According to the present invention, the problem of this melting effect causing, that which is sometimes termed, puddle topography, is overcome by certain conditions that must be met. Micrographs of puddle topography are shown in FIGS. 2 and 3 to be described hereinafter. The conditions to overcome the puddle topography in annealing silicon, for example, comprise: first, the wavelength of the laser for silicon material must be equal to or less than 0.6 micrometer. This value of 0.6 micrometer has been determined by me both empirically and experimentally in relation to the absorption characteristics of silicon. The wavelength must be sufficiently small so that the energy absorption is confined to the surface layer consisting of covalent bonded material. If the wavelength is greater than 0.6 μm, the absorption depth would be too deep to develop a dense plasma.
The relationship of the photon energy in (E.sub.ph) in electron volts (eV) of a laser beam with a wavelength λ is given by:
E.sub.ph =hc/λ (1)
where h is Planck's constant and c is the velocity of light.
Moreover, the requirement for adequate absorption of the photon energy, (E.sub.ph) near the surface of the semiconductor material with band gap energy (E.sub.g) measured in electron volts (eV) is:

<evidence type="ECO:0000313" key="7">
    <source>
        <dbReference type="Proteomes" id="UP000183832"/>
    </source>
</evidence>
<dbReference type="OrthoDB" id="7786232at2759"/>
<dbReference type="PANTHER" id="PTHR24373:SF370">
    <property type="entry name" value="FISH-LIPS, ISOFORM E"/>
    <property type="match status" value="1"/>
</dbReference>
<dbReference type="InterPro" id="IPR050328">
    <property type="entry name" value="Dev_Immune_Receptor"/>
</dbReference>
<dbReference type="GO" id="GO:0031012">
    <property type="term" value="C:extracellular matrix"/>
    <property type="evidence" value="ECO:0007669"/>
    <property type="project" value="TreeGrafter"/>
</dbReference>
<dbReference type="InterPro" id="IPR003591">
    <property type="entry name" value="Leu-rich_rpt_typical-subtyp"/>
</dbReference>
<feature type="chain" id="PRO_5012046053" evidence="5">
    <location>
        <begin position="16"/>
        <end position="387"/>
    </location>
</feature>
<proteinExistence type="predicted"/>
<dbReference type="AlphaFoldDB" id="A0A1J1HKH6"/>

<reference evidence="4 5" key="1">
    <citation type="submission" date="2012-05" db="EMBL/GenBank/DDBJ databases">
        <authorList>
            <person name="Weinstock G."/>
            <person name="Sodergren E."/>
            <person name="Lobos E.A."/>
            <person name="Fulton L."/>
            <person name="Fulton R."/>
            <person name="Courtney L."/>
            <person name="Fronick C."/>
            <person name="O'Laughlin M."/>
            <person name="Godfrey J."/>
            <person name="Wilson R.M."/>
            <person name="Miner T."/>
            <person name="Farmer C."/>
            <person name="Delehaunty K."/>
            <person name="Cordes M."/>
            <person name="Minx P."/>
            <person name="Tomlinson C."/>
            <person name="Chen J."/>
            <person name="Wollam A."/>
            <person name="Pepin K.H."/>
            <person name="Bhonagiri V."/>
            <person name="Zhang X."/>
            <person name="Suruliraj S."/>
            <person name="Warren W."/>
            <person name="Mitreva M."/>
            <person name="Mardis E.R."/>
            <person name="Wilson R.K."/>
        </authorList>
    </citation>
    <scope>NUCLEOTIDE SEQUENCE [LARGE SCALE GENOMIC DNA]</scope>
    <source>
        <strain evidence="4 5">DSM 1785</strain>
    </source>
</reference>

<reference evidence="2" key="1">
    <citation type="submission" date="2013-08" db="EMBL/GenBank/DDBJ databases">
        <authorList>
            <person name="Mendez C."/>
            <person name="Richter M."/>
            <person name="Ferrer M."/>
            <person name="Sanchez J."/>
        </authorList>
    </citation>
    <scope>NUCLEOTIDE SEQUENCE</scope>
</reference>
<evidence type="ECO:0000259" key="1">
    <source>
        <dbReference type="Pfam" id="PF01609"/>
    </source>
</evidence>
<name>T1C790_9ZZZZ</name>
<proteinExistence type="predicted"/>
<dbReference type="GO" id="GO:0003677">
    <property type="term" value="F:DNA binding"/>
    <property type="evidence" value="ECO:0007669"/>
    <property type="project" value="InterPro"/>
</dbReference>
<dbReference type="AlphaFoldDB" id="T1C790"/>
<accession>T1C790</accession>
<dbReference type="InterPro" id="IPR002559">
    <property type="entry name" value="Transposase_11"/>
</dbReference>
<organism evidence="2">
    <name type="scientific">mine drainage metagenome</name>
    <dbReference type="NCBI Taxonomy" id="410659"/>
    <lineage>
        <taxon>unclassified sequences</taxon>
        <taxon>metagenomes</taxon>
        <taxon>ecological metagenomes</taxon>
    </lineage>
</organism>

E.sub.ph ˜2E.sub.g (2)
Thus the photon energy should be at least twice the value of the band gap energy in order for the photons to be adequately absorbed near the surface of the material. If the photon energy is less than the band gap energy, there would be no absorption of the photon energy and the material would thus be transparent to the beam.
In addition, since the parameters "hc" of equation (1) equals 1.237, equations (1) and (2) can be modified as follows:
The wavelength of the laser beam is thus related to the absorption of the photon energy by the material as a function of the band gap energy and is thus used as a criterion to determine the thickness of the surface layer that is to be annealed.
Second, the pulse width of the laser beam 16 must be equal to or less than 50 nanoseconds. The pulse width determines the amount of time that the laser beam is impinging on the surface of the material and thus affects the amount of energy per unit time that is imparted to the material. If the time period is too long, the thermal effect, again, will be stimulated to cause the undesirable melting. Thus, the pulse width of each pulse of radiation energy must be of such short duration as to reduce, if not minimize, the diffusion depth of electrons and holes in the material so that a high enough plasma density can be achieved in the surface layer of the material.
Third, the diameter of the beam must be significantly greater that the desired depth of the material to be annealed to obviate convection flow of the material during the annealing process. It should be understood that the convective flow occurs in the prior art annealing processes whereby the puddle topology is caused by the thermal annealing processes discussed above. In the embodiment being described, the beam diameter was determined to be on the order of 5.0 mm.